CSU Veterinary Hospital Loans Ventilator to Local Hospital to Fight Future COVID Cases – CBS Denver
LOVELAND, Colorado (CBS4) – As the delta variant of COVID-19 increases across the country, UCHealth in northern Colorado is partnering with renowned Colorado State University Veterinary Hospital to ensure that anyone needing care at a local hospital can receive them. CSU loaned its animal hospital ventilator to UCHealth to ensure the hospital has the tools it needs for any potential spike in COVID cases in the immediate future.
On Saturday morning, the Larimer County Health Department reported that all intensive care beds in the county had been taken. Sheriff Justin Smith took to Facebook calling the spike in COVID-19 cases a “cause for concern” and encouraged people to get vaccinated.
Marilyn Schaefer, UCHealth’s Northern Region Director for Respiratory Therapy, told CBS4’s Dillon Thomas that most UCHealth hospitals in northern Colorado are at or near capacity with patients battling COVID-19. Schaefer said the partnership with CSU gives the healthcare system a head start in its battle.
“All of our state hospitals and our system are seeing a huge increase in the number of patients coming through our doors daily,” Schaefer said. “In our intensive care rooms, we are at a point where we have never had to double them, put two people in an intensive care room. But, because the capacity is so big right now, that’s what we have to do.
Schaefer said UCHealth has enough ventilators to provide proper care for intensive care patients. By receiving ventilators on loan from outside entities, like CSU, the hospital is better prepared to accommodate more potential patients.
“With the high number of patients we are seeing in our community, we need to reach out to our community members and clinics for additional ventilators to ensure we can care for the sickest patients who come through our doors,” Schaefer said.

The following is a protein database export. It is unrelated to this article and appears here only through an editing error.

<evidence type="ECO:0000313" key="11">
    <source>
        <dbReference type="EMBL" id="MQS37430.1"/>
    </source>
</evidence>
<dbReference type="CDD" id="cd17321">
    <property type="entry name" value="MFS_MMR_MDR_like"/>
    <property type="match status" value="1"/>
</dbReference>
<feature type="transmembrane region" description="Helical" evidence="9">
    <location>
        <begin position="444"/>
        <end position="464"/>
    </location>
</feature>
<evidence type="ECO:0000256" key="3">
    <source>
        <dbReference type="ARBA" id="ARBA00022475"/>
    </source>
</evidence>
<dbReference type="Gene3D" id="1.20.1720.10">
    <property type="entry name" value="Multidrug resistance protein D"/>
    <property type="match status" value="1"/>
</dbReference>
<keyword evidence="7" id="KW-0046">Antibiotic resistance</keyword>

CSU’s Kelly Hall, an associate professor of critical care services, said this is the third time UCHealth and the university have partnered in loaning the ventilator.
“We are sending one of our ventilators that we use for our dog and cat patients to UCHealth,” Hall said. “Being able to offer devices that help human health that we use in animal patients is really important to us.”
The ventilator is not designed specifically for animals and is a brand used by many hospitals treating humans around the world. CSU said they were able to lend their ventilator to UCHealth without compromising their business or service to the community because they have other ventilators specifically for animals.
Both Hall and Schaefer said they hoped the fan’s second time on loan would be the last time. But, with cases on the rise across the region, both entities wanted to make sure the tool was available.
“We were all really hoping that we were on the downward slope of the virus and that we could get things back to normal. But, as it turned out, our numbers have increased significantly. Our positivity rates have really started to move in a direction that makes the healthcare community uneasy,” Schaefer said. “It’s a tool that we hope will save some lives, educate some people and help make a difference.”
A Boulder County UCHealth doctor said every patient with COVID-19 at his hospital is unvaccinated. Sheriff Justin Smith has joined health experts in encouraging people to get vaccinated not only to protect themselves, but also to help ease pressures on hospital systems.